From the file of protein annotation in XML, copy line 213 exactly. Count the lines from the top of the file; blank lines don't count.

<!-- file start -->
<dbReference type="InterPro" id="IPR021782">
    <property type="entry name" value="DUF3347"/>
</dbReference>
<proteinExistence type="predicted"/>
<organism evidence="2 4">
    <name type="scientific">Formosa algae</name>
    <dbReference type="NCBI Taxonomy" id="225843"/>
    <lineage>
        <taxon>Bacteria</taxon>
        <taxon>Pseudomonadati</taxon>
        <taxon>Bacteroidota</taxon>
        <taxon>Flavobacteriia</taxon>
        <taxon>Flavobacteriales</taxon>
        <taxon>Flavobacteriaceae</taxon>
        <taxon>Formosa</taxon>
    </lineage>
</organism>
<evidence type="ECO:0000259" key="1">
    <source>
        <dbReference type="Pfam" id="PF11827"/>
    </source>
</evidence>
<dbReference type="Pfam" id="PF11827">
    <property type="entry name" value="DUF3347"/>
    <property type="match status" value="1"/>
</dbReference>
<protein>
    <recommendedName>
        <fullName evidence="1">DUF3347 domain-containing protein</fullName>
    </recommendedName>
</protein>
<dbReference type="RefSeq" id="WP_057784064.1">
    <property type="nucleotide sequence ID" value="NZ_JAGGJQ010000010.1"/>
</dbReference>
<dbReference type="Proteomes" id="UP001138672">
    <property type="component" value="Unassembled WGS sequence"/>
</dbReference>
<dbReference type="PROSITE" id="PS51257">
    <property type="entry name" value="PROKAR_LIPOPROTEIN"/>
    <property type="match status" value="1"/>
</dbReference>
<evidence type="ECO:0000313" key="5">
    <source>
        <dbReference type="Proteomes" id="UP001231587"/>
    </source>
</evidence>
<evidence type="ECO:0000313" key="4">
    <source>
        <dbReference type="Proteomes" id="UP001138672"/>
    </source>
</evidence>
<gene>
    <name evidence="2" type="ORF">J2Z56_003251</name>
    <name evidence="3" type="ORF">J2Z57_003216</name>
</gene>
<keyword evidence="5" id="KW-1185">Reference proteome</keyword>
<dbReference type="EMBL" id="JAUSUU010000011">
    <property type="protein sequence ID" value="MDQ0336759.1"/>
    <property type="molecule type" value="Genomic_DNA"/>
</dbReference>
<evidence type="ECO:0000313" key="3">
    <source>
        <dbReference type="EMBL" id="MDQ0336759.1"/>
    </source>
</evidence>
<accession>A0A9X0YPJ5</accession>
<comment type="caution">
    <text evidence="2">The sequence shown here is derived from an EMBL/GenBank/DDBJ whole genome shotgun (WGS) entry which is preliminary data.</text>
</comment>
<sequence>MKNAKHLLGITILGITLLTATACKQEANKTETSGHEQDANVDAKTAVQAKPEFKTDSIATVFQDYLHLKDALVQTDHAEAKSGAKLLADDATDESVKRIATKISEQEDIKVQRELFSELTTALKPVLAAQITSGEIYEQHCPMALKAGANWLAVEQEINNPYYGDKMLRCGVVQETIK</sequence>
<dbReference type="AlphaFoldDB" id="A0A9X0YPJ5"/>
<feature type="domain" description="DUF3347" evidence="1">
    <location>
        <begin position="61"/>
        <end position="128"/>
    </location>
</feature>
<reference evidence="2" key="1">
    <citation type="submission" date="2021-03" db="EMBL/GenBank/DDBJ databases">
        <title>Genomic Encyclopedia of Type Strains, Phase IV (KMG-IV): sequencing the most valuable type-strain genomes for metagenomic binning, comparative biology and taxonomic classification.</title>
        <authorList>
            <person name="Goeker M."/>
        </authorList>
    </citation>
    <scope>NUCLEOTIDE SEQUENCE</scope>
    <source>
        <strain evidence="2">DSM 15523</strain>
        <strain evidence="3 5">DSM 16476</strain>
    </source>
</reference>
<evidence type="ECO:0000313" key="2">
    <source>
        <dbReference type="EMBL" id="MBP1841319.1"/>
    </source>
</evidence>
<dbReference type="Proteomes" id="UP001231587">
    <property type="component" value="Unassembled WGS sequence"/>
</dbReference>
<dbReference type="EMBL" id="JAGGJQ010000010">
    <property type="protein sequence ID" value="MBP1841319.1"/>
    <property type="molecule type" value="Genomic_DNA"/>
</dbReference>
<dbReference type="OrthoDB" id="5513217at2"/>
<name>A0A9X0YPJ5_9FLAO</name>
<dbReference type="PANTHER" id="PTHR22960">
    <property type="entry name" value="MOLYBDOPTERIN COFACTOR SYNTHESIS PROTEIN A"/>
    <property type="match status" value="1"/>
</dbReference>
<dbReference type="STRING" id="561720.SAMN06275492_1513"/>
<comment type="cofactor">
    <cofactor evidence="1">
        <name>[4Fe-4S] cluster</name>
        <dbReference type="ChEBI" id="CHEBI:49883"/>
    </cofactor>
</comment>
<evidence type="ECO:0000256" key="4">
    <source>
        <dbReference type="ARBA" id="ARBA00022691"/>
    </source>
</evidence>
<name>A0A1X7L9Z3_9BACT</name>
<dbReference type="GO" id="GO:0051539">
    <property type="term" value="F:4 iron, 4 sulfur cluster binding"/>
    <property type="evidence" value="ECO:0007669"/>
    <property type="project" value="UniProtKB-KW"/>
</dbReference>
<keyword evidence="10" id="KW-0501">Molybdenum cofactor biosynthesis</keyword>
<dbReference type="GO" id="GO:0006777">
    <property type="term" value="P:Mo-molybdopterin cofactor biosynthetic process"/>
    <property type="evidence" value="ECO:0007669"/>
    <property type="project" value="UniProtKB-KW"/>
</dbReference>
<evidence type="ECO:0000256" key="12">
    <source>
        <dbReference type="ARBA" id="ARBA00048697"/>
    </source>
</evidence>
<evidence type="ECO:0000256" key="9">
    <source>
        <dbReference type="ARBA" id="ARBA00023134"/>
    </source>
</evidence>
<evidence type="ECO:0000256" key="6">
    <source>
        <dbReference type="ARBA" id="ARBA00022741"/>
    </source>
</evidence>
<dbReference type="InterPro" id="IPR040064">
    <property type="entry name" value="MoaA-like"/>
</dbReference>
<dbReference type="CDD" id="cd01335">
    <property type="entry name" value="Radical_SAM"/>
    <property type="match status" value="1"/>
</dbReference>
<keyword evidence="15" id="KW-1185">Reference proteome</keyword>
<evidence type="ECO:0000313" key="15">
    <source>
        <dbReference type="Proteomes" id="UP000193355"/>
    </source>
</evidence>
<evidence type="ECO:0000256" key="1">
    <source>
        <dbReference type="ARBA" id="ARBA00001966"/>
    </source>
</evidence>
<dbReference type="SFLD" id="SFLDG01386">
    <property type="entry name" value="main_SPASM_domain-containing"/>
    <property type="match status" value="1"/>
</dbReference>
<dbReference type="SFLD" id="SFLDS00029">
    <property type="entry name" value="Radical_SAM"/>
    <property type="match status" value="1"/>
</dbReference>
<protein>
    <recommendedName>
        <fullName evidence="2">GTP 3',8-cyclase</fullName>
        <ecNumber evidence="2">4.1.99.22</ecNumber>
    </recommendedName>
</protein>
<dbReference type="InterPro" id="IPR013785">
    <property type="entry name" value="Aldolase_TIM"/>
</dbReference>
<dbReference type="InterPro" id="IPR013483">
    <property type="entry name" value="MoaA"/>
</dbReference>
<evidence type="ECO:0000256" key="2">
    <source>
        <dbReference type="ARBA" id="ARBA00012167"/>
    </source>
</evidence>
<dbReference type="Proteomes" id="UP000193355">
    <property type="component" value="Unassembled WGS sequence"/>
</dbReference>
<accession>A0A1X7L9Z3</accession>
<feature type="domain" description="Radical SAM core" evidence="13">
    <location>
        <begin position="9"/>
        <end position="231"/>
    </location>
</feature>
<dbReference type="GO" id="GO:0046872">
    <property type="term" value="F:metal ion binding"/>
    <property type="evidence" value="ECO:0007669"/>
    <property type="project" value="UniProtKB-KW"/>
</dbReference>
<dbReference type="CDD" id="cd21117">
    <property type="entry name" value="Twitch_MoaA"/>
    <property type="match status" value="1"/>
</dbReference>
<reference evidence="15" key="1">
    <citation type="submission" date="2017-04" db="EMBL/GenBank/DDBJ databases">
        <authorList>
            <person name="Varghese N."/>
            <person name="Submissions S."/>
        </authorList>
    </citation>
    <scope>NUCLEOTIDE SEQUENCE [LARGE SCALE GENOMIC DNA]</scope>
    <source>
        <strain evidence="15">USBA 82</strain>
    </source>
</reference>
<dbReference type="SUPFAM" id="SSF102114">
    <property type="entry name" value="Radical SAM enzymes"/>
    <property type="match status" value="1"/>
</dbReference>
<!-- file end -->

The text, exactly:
            <person name="Varghese N."/>